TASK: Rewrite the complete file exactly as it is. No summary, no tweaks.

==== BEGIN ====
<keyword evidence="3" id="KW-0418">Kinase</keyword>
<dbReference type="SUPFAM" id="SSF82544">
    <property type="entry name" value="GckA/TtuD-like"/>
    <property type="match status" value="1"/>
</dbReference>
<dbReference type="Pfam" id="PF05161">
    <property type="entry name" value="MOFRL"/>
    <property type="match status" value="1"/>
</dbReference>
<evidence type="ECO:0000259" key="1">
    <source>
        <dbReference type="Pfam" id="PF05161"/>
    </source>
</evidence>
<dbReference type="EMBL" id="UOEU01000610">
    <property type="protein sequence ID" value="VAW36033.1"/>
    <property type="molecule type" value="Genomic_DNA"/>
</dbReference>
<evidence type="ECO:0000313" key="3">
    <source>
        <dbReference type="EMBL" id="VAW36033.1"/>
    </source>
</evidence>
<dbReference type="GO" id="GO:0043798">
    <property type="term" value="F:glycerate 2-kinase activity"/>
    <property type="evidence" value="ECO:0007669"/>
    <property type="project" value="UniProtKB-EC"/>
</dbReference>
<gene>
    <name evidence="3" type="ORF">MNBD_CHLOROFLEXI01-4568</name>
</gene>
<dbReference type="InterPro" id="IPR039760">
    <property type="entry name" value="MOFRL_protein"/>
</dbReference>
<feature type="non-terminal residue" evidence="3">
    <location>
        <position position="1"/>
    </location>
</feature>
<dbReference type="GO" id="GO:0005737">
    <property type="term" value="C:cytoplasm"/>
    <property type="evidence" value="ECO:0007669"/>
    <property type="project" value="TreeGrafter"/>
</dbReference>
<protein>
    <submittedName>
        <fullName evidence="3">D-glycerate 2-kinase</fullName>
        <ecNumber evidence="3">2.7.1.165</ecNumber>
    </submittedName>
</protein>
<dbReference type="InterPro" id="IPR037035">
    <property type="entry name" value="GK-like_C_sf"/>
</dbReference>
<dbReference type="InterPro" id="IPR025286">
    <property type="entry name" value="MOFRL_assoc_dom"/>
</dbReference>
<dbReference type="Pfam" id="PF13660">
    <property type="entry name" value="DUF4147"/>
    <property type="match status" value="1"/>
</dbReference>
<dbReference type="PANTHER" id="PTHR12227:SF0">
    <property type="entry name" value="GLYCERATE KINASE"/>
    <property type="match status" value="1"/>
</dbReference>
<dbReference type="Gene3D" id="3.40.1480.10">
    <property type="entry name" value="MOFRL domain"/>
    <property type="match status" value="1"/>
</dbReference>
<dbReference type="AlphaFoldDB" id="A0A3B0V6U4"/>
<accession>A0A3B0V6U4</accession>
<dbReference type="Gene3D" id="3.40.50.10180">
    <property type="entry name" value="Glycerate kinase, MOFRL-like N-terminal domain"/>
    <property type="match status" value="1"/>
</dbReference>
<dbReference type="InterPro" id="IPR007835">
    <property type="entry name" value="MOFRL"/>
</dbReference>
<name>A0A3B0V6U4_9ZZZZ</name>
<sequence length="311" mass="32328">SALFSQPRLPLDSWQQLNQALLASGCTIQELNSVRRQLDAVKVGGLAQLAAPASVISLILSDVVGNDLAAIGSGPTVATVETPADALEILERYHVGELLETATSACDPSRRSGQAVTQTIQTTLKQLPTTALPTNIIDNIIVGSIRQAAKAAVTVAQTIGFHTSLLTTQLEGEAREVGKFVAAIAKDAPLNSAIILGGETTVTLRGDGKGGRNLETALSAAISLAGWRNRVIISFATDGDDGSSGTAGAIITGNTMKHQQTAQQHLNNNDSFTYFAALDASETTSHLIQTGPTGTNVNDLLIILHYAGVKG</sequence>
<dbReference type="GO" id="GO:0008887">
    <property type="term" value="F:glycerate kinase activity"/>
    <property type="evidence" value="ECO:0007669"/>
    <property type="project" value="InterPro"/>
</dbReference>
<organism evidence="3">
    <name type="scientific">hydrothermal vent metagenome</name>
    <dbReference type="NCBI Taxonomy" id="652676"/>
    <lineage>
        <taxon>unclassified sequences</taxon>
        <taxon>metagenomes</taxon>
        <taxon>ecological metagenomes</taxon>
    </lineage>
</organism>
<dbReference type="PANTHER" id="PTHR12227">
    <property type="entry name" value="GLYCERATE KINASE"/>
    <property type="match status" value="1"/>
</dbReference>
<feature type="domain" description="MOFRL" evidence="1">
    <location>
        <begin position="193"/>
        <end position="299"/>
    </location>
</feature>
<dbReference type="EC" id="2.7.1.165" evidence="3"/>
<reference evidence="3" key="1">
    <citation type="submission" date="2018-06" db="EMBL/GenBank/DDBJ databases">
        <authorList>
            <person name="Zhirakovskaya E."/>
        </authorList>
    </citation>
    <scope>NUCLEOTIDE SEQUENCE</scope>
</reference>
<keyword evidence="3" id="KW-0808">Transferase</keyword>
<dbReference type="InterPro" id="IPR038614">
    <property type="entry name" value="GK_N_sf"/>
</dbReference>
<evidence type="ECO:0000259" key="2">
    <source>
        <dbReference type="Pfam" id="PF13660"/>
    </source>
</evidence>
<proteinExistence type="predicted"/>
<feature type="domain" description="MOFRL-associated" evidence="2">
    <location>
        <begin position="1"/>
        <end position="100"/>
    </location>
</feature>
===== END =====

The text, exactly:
<keyword evidence="3" id="KW-0418">Kinase</keyword>
<dbReference type="SUPFAM" id="SSF82544">
    <property type="entry name" value="GckA/TtuD-like"/>
    <property type="match status" value="1"/>
</dbReference>
<dbReference type="Pfam" id="PF05161">
    <property type="entry name" value="MOFRL"/>
    <property type="match status" value="1"/>
</dbReference>
<evidence type="ECO:0000259" key="1">
    <source>
        <dbReference type="Pfam" id="PF05161"/>
    </source>
</evidence>
<dbReference type="EMBL" id="UOEU01000610">
    <property type="protein sequence ID" value="VAW36033.1"/>
    <property type="molecule type" value="Genomic_DNA"/>
</dbReference>
<evidence type="ECO:0000313" key="3">
    <source>
        <dbReference type="EMBL" id="VAW36033.1"/>
    </source>
</evidence>
<dbReference type="GO" id="GO:0043798">
    <property type="term" value="F:glycerate 2-kinase activity"/>
    <property type="evidence" value="ECO:0007669"/>
    <property type="project" value="UniProtKB-EC"/>
</dbReference>
<gene>
    <name evidence="3" type="ORF">MNBD_CHLOROFLEXI01-4568</name>
</gene>
<dbReference type="InterPro" id="IPR039760">
    <property type="entry name" value="MOFRL_protein"/>
</dbReference>
<feature type="non-terminal residue" evidence="3">
    <location>
        <position position="1"/>
    </location>
</feature>
<dbReference type="GO" id="GO:0005737">
    <property type="term" value="C:cytoplasm"/>
    <property type="evidence" value="ECO:0007669"/>
    <property type="project" value="TreeGrafter"/>
</dbReference>
<protein>
    <submittedName>
        <fullName evidence="3">D-glycerate 2-kinase</fullName>
        <ecNumber evidence="3">2.7.1.165</ecNumber>
    </submittedName>
</protein>
<dbReference type="InterPro" id="IPR037035">
    <property type="entry name" value="GK-like_C_sf"/>
</dbReference>
<dbReference type="InterPro" id="IPR025286">
    <property type="entry name" value="MOFRL_assoc_dom"/>
</dbReference>
<dbReference type="Pfam" id="PF13660">
    <property type="entry name" value="DUF4147"/>
    <property type="match status" value="1"/>
</dbReference>
<dbReference type="PANTHER" id="PTHR12227:SF0">
    <property type="entry name" value="GLYCERATE KINASE"/>
    <property type="match status" value="1"/>
</dbReference>
<dbReference type="Gene3D" id="3.40.1480.10">
    <property type="entry name" value="MOFRL domain"/>
    <property type="match status" value="1"/>
</dbReference>
<dbReference type="AlphaFoldDB" id="A0A3B0V6U4"/>
<accession>A0A3B0V6U4</accession>
<dbReference type="Gene3D" id="3.40.50.10180">
    <property type="entry name" value="Glycerate kinase, MOFRL-like N-terminal domain"/>
    <property type="match status" value="1"/>
</dbReference>
<dbReference type="InterPro" id="IPR007835">
    <property type="entry name" value="MOFRL"/>
</dbReference>
<name>A0A3B0V6U4_9ZZZZ</name>
<sequence length="311" mass="32328">SALFSQPRLPLDSWQQLNQALLASGCTIQELNSVRRQLDAVKVGGLAQLAAPASVISLILSDVVGNDLAAIGSGPTVATVETPADALEILERYHVGELLETATSACDPSRRSGQAVTQTIQTTLKQLPTTALPTNIIDNIIVGSIRQAAKAAVTVAQTIGFHTSLLTTQLEGEAREVGKFVAAIAKDAPLNSAIILGGETTVTLRGDGKGGRNLETALSAAISLAGWRNRVIISFATDGDDGSSGTAGAIITGNTMKHQQTAQQHLNNNDSFTYFAALDASETTSHLIQTGPTGTNVNDLLIILHYAGVKG</sequence>
<dbReference type="GO" id="GO:0008887">
    <property type="term" value="F:glycerate kinase activity"/>
    <property type="evidence" value="ECO:0007669"/>
    <property type="project" value="InterPro"/>
</dbReference>
<organism evidence="3">
    <name type="scientific">hydrothermal vent metagenome</name>
    <dbReference type="NCBI Taxonomy" id="652676"/>
    <lineage>
        <taxon>unclassified sequences</taxon>
        <taxon>metagenomes</taxon>
        <taxon>ecological metagenomes</taxon>
    </lineage>
</organism>
<dbReference type="PANTHER" id="PTHR12227">
    <property type="entry name" value="GLYCERATE KINASE"/>
    <property type="match status" value="1"/>
</dbReference>
<feature type="domain" description="MOFRL" evidence="1">
    <location>
        <begin position="193"/>
        <end position="299"/>
    </location>
</feature>
<dbReference type="EC" id="2.7.1.165" evidence="3"/>
<reference evidence="3" key="1">
    <citation type="submission" date="2018-06" db="EMBL/GenBank/DDBJ databases">
        <authorList>
            <person name="Zhirakovskaya E."/>
        </authorList>
    </citation>
    <scope>NUCLEOTIDE SEQUENCE</scope>
</reference>
<keyword evidence="3" id="KW-0808">Transferase</keyword>
<dbReference type="InterPro" id="IPR038614">
    <property type="entry name" value="GK_N_sf"/>
</dbReference>
<evidence type="ECO:0000259" key="2">
    <source>
        <dbReference type="Pfam" id="PF13660"/>
    </source>
</evidence>
<proteinExistence type="predicted"/>
<feature type="domain" description="MOFRL-associated" evidence="2">
    <location>
        <begin position="1"/>
        <end position="100"/>
    </location>
</feature>